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©2024 Forbes Lipschitz

exploring ways for design to reframe and reshape agricultural landscapes.

Privy 2

Biosolids & You

Forbes Lipschitz, Justin Diles, Nick Kawa

The Ohio State University
Columbus, Ohio

September 1, 2019 - May 1, 2020

We rarely think about what happens when we flush the toilet. Infrastructure enables our collective blindness to the byproducts of our bodily lives. As scholar Gay Hawkins argues, the urban sewage system is a “public secret,” aided by modernist infrastructure that shields people from knowing where their “shit ends up.”1 In the United States today, urban sewage is pumped through some 740,000 miles of buried pipes to remotely sited treatment plants at the city’s edge.2 We are only reminded of the existence of this vast underground river when it inevitably fails. In cities with combined sewer systems, even modest rain events can result in raw sewage overflowing untreated into waterways. Meanwhile, as excessive nutrients from such overflow events leads to eutrophication and algal blooms in urban waterways, rural agricultural areas increasingly rely on chemical fertilizer amendments manufactured with fossil fuels.
Because modern wastewater infrastructure is hidden from public view, the ecological problems it poses remain largely unchallenged. Though design has facilitated this paradigm of infrastructural obscurity, it can also intervene to make it more visible. This research and public-outreach project aims to shed light on the processes by which human “waste” can be transformed into an agricultural resource. Led by a transdisciplinary team of faculty, students and public sector professionals, the project investigated attempts in the United States, and central Ohio specifically, to “close the loop” in nutrient cycling by turning human excreta into a viable agricultural fertilizer through the use of biosolids (treated and/or composted sanitation wastes). The team asked how visualization tools and landscape installations can make visible the complex and largely hidden process of waste transformation.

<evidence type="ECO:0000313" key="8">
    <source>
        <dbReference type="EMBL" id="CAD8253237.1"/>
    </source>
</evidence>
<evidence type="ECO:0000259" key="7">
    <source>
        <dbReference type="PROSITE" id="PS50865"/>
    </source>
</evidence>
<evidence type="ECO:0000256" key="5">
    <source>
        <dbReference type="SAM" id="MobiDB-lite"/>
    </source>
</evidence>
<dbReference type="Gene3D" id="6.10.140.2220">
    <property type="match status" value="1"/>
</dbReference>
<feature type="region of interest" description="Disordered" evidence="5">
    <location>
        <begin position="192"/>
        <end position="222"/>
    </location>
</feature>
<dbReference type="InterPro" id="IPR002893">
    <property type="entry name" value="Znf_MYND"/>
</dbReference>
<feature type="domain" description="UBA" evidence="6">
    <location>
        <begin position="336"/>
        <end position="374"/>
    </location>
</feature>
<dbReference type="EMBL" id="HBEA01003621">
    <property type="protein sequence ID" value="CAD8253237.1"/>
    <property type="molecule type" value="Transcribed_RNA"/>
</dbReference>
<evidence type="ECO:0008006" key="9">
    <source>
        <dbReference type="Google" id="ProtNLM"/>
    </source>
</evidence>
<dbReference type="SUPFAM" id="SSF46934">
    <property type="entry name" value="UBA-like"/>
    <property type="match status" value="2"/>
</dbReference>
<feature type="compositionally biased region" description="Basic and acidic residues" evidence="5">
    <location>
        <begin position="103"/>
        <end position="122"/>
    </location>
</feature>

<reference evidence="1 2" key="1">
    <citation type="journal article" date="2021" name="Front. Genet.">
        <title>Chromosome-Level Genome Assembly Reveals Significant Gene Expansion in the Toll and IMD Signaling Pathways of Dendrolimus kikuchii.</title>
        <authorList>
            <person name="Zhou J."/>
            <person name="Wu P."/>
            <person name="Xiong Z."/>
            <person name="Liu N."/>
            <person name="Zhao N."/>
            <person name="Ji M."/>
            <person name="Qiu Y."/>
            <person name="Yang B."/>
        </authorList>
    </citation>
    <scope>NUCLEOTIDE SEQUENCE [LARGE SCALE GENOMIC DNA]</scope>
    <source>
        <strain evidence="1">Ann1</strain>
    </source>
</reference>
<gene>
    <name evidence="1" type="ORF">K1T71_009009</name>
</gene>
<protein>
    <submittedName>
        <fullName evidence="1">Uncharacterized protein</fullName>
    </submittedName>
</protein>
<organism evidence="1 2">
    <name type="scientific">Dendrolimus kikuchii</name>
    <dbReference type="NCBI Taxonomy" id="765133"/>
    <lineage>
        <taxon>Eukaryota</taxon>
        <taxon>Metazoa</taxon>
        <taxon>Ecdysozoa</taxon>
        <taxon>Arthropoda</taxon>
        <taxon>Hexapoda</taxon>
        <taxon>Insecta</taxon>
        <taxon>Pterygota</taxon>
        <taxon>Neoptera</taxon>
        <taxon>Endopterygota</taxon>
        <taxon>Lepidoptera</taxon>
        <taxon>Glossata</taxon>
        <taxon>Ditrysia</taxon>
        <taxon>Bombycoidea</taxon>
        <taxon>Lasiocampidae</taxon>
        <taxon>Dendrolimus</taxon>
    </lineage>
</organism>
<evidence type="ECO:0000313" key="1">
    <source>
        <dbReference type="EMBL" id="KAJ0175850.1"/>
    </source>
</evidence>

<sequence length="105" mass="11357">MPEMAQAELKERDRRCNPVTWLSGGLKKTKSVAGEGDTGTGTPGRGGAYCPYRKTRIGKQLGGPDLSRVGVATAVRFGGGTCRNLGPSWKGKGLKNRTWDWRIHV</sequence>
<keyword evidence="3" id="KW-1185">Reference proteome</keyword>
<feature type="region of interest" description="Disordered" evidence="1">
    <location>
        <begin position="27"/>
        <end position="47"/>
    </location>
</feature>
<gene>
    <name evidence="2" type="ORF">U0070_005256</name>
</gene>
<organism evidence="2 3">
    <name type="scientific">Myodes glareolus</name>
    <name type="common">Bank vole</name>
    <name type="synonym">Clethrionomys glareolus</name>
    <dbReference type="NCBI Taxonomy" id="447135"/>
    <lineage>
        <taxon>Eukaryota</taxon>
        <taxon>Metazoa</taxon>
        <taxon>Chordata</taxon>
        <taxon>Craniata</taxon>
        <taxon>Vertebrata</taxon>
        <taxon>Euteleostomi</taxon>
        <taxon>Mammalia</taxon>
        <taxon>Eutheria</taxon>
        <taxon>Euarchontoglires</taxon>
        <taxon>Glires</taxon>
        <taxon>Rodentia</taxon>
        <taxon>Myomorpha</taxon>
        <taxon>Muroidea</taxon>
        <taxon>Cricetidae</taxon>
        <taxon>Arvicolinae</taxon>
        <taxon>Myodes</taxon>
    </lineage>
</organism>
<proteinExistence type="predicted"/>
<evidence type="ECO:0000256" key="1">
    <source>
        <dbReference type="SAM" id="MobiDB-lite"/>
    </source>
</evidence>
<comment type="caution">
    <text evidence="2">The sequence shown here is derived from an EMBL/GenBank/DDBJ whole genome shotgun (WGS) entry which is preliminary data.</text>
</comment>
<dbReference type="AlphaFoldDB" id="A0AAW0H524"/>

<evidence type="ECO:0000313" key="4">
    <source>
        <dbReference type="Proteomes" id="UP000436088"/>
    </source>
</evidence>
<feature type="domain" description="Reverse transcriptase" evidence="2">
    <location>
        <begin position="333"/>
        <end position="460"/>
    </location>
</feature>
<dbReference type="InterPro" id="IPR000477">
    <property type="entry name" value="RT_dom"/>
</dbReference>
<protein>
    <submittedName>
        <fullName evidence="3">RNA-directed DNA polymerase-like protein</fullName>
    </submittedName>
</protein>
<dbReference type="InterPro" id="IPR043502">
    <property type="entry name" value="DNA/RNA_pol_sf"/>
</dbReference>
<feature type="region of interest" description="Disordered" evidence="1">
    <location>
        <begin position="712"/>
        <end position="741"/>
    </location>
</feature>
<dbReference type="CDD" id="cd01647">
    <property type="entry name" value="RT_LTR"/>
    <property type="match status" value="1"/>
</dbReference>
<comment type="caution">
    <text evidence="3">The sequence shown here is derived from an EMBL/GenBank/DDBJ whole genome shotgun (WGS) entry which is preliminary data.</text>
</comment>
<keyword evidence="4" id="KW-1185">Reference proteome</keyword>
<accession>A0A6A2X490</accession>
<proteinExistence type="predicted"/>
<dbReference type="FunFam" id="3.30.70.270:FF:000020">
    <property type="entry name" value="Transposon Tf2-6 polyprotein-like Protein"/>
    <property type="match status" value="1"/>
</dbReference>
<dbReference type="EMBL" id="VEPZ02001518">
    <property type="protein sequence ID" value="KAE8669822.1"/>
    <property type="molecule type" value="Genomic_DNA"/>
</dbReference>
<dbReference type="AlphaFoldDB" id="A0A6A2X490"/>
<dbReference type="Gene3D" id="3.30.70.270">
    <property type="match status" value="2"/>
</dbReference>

The project had two main components. The first was a zine developed collaboratively by students and faculty from Anthropology and Landscape Architecture. Infrastructural Digest: Issue #2 featured 8 short essays on “waste,” with topics ranging from the history of night soil use in China to the regulatory constraints preventing farms that apply biosolids from receiving organic certifications. The second consisted of a temporary public landscape installation constructed by the team in 2019.

The installation, titled "Privy 2: Biosolids & You," featured an architectural pavilion, made with recycled material, sited in a field of corn fertilized with biosolids from the City of Columbus. Visitors to the installation could sit on a bench (a three-seated menage-a-toilet) while taking in large format graphics that visualized nutrient cycles—from flush to fertilize. These elements highlighted how human “waste” can be transformed into agricultural and architectural resources. Rather than attempting to cover up or sanitize the smelly reality of biosolids, the garden as sensorium embraces tensions of stench and scent, disgust and pleasure. This installation was originally sited on the campus of the Ohio State University and was subsequently moved to a permanent location at the City of Columbus Water Treatment Plant.